The Bulged Cube Map

We now use the result above to provide the mapping for the bulged cube. First we will define the variables \(\rho_A\) and \(\rho_{AB}\), for \(A, B \in \{\Xi,\mathrm{H}, \mathrm{Z}\} \), where \(\mathrm{Z}\) is \(\tan(\zeta\pi/4)\) in the equiangular case and \(\zeta\) in the equidistant case:

\[ \rho_A = \sqrt{2 + A^2}\\ \rho_{AB} = \sqrt{1 + A^2 + B^2} \]

The final mapping is then:

\[ \vec{x}(\xi,\eta,\zeta) = \frac{(1-s)R}{\sqrt{3}} \begin{bmatrix} \Xi\\ \mathrm{H}\\ \mathrm{Z}\\ \end{bmatrix} + \frac{sR}{\sqrt{3}} \begin{bmatrix} \tilde{\xi}\\ \tilde{\eta}\\ \tilde{\zeta}\\ \end{bmatrix} + sR \begin{bmatrix} \tilde{\xi} & \Xi & \Xi\\ \mathrm{H} & \tilde{\eta} &\mathrm{H}\\ \mathrm{Z} & \mathrm{Z} & \tilde{\zeta}\\ \end{bmatrix} \begin{bmatrix} 1/\rho_{\mathrm{H}\mathrm{Z}}\\ 1/\rho_{\Xi\mathrm{Z}}\\ 1/\rho_{\Xi\mathrm{H}}\\ \end{bmatrix} - sR \begin{bmatrix} \Xi & \tilde{\xi} & \tilde{\xi}\\ \tilde{\eta} & \mathrm{H} &\tilde{\eta}\\ \tilde{\zeta} & \tilde{\zeta} & \mathrm{Z}\\ \end{bmatrix} \begin{bmatrix} 1/\rho_{\Xi}\\ 1/\rho_{\mathrm{H}}\\ 1/\rho_{\mathrm{Z}}\\ \end{bmatrix} \]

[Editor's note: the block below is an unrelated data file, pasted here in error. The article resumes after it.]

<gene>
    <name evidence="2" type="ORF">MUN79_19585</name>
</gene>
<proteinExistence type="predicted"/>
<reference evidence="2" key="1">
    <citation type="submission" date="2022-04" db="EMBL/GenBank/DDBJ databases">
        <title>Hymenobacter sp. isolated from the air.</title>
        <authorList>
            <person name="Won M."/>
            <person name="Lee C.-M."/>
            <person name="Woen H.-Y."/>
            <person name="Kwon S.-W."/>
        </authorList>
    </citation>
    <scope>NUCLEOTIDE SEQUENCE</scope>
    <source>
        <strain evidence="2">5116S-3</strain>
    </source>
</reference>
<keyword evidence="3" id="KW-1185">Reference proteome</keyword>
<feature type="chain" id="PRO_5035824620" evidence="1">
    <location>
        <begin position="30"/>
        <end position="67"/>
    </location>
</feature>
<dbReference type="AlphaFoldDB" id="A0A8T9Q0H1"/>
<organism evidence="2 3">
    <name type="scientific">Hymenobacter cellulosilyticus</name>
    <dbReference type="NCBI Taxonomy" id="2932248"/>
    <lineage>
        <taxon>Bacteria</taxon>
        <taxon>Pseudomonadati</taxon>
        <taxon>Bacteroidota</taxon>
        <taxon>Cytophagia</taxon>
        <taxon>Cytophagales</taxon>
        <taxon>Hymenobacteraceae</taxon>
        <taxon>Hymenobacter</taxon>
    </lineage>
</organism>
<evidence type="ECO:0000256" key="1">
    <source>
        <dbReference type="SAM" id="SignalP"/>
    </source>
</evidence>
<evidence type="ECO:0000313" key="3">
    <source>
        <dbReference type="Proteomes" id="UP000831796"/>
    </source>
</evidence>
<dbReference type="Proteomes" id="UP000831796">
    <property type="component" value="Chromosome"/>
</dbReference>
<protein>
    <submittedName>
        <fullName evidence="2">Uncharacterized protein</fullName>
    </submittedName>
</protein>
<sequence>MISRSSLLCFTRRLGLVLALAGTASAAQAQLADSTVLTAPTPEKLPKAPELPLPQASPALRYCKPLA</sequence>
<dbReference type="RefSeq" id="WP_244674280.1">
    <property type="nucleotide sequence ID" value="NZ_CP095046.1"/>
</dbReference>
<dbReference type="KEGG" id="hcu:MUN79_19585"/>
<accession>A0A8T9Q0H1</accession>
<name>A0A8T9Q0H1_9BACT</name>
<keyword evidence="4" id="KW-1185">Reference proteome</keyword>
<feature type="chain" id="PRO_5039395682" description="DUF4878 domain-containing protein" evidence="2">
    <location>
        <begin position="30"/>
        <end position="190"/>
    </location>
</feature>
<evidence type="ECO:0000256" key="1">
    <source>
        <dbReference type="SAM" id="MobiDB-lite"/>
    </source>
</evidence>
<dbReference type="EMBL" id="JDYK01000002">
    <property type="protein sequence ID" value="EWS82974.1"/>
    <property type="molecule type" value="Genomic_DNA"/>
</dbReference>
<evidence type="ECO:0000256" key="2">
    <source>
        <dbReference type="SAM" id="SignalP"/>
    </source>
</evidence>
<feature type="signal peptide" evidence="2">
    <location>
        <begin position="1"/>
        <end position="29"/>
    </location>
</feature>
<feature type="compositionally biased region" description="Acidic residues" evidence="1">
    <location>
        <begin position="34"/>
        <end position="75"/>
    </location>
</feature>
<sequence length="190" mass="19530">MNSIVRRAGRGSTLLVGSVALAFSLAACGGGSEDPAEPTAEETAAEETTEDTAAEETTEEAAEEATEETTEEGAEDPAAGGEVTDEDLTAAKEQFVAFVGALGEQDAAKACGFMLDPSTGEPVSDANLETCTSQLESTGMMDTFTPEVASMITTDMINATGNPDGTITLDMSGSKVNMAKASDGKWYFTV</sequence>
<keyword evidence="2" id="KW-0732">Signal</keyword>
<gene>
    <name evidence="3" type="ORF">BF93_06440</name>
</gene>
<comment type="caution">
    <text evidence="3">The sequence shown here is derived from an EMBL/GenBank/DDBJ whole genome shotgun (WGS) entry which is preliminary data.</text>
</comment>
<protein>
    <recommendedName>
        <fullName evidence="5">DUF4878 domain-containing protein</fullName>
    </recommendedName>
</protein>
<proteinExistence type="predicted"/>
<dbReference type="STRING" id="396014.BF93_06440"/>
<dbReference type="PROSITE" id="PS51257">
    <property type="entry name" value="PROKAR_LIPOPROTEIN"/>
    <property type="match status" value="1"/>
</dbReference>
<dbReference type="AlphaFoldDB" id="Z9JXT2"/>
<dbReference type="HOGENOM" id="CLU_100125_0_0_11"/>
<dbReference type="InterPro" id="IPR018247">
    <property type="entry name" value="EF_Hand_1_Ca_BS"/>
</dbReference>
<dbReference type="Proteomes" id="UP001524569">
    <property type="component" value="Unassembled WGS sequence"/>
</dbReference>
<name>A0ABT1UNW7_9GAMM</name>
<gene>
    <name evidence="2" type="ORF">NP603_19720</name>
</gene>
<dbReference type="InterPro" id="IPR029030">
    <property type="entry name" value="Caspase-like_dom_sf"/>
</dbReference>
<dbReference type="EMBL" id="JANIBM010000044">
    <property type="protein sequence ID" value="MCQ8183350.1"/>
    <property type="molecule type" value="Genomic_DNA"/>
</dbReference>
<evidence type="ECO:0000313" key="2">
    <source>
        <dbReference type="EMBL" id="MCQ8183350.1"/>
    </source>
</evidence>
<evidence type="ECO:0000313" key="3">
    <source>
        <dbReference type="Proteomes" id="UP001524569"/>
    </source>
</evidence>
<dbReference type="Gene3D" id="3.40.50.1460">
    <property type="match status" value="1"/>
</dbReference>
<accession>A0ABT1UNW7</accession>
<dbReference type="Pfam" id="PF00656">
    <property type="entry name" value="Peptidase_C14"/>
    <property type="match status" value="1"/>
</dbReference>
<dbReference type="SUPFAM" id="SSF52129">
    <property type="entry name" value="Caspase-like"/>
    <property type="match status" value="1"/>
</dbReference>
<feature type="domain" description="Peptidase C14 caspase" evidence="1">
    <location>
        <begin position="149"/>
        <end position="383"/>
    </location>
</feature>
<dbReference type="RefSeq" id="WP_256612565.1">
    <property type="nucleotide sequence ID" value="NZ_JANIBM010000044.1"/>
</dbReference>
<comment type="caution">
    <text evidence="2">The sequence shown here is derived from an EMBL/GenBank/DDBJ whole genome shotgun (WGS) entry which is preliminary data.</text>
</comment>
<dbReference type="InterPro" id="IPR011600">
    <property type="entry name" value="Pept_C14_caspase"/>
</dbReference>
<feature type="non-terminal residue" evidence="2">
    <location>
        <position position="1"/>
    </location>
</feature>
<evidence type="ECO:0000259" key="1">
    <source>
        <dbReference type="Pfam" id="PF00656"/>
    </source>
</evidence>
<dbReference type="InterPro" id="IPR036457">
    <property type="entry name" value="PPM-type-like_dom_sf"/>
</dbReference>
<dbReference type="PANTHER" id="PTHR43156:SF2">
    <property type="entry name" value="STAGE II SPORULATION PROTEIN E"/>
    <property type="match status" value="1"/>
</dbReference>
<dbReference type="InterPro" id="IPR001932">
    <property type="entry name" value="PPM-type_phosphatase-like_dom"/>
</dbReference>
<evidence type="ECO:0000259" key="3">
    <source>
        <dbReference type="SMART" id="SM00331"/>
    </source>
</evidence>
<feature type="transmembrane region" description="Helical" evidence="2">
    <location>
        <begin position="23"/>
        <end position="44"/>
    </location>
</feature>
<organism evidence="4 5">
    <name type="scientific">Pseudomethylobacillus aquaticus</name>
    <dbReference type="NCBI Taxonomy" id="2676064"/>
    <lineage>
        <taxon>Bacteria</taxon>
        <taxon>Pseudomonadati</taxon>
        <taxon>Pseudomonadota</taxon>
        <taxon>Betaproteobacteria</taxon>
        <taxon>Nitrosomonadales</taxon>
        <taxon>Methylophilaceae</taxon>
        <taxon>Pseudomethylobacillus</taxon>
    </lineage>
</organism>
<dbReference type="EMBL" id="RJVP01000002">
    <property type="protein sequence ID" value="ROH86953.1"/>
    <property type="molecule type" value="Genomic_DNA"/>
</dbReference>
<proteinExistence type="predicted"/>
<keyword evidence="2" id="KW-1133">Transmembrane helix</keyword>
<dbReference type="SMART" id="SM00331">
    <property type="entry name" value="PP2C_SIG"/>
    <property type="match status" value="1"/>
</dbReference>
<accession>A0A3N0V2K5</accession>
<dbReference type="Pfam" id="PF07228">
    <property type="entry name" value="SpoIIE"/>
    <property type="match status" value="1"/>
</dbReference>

Recall that the lower case Greek letters with tildes are the variables used for the linear interpolation between the six bounding surfaces, and that the upper case Greek letters are the coordinates along these surfaces - both of which can be specified to be either equidistant or equiangular. In the case where the interpolation variable is chosen to match that of the coordinates along the surface, we have \(\tilde{\xi} = \Xi\), etc. In this case, the formula reduces further. The reduced formula below is the one used for this CoordinateMap. It is given by:

\[ \vec{x}(\xi,\eta,\zeta) = \left\{ \frac{R}{\sqrt{3}} + sR \left( 1/\rho_{\mathrm{H}\mathrm{Z}}+ 1/\rho_{\Xi\mathrm{Z}}+ 1/\rho_{\Xi\mathrm{H}}- 1/\rho_{\Xi}- 1/\rho_{\mathrm{H}}- 1/\rho_{\mathrm{Z}} \right) \right\} \begin{bmatrix} \Xi\\ \mathrm{H}\\ \mathrm{Z}\\ \end{bmatrix} \]

The inverse mapping is analytic in the angular directions. A root find must be performed for the inverse mapping in the radial direction. This one-dimensional formula is obtained by taking the magnitude of both sides of the mapping, and changing variables from \(\xi, \eta, \zeta\) to \(x, y, z\) and introducing \(\rho^2 := \sqrt{\xi^2+\eta^2+\zeta^2}\).


The documentation for this class was generated from the following file: